The Row Data Structure Of Siodb

In a previous post, we explained how Siodb organizes user data in columns. A column storage table is excellent for OLAP environments (for long-running queries on multi-dimensional tables).

The Cell Address Set

To rapidly identify any cells at any time, each cell has a unique address. And a group of addresses from the cells of the same row is stored into a Cell Address Set. In other words, Siodb maintains a set of cell addresses (Cell Address Set) per row. The Cell Address Set is stored in the Master Column.

The Master Column

The Master Column is a hidden column that Siodb automatically updates over time. When Siodb produces a Cell Address Set, it stores this set into the Master Column. Hence, Siodb always knows where the cells of a row are physically stored and can quickly access to them with a minimum amount of I/Os. And to identify each row, Siodb also stores a Table Row Id per row in the Master Column.

Table Row Id

A Table Row Id is a unique numerical identifier (unsigned 64bit integer). Siodb increments this Table Row Id per table at each insert transaction. Thus, all newly create rows in a table are uniquely identified with this Table Row Id.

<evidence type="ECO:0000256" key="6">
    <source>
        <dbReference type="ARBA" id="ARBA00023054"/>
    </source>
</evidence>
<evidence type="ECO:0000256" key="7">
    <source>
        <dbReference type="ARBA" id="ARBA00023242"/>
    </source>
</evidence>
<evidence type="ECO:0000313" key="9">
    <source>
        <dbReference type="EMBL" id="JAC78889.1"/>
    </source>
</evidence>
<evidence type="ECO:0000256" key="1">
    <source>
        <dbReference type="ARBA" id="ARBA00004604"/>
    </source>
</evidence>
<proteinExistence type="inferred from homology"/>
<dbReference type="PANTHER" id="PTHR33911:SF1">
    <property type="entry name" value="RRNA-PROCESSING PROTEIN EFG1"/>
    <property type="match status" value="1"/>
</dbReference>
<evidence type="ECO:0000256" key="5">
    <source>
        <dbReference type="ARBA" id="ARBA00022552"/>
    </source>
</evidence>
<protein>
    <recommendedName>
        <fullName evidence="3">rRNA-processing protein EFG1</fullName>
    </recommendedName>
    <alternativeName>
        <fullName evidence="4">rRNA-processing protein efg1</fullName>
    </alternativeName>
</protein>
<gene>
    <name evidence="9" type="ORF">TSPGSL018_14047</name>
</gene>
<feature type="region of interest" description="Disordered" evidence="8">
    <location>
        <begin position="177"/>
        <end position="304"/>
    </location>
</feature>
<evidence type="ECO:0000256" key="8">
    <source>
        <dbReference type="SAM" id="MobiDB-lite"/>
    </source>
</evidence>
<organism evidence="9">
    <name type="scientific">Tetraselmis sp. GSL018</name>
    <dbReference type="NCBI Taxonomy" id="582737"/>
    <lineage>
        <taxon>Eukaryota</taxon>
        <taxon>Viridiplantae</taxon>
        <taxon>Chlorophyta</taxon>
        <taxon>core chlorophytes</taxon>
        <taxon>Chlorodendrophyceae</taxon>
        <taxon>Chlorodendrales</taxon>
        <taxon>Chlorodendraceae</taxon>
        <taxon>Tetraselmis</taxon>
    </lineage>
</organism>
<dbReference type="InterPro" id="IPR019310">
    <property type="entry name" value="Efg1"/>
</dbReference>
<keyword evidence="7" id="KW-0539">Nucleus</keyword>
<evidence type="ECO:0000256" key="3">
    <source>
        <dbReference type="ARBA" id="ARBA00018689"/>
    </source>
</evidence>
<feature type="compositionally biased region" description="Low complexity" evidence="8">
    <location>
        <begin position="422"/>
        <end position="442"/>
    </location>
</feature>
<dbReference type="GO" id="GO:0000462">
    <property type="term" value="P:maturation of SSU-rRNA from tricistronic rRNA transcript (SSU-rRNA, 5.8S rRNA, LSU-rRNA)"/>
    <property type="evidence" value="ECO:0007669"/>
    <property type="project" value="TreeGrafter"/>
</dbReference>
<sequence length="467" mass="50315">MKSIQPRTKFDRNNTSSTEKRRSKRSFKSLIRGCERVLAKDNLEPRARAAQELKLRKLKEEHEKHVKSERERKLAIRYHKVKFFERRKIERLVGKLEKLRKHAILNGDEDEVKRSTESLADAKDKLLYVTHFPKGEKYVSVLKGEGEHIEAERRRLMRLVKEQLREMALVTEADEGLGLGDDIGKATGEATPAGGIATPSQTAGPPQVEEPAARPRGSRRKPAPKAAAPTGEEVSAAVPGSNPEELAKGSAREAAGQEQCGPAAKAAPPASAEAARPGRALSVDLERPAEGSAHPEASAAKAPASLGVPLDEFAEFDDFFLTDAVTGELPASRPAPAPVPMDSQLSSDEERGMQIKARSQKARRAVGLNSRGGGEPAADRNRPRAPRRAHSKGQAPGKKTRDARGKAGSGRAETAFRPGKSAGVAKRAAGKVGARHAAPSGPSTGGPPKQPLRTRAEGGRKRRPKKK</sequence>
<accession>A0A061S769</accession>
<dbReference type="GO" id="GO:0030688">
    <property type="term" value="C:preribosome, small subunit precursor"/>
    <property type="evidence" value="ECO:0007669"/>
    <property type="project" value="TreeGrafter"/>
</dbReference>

How the Master Column identifies rows and links cells together:

Siodb master column in blocks

In the previous schema, we can see the link that the Master Column creates between cells of the same row. This provides a virtual representation in rows on top of the physical column storage. For instance, when you run this kind of query:

select * from table_1 where column_8 = 'user.mail@siodb.io' ;

Siodb will seek first the cells from column_8 of table_1 which match the filter ‘user.mail@siodb.io’. For each cell, Siodb gets access to the Cell Address Set in the master column from where Siodb gets the addresses of remaining cells in the current row.

Data changes tracking

Siodb also maintains multiple metadata for each row in the Master Column. For instance, the date of creation or modification and the user who did the DML transactions on that version of the row.

You can then query those metadata with standard SQL as you would for regular column in a table. Thus you always know what’s happens to your data. Only Siodb writes those metadata and it is not possible to modify them by design.

Data TTL and data privacy

One of those metadata maintain by Siodb is an expiration timestamp that can be used to define a TTL (Time to Live) on rows. When the TTL has expired, Siodb destroys the data physically for that row on the disk. The destruction is then effortlessly propagated into backups at the next backup synchronization time.

This is a convenient and unique way to comply with the data destruction requested by end-user using their rights from the data privacy regulations.

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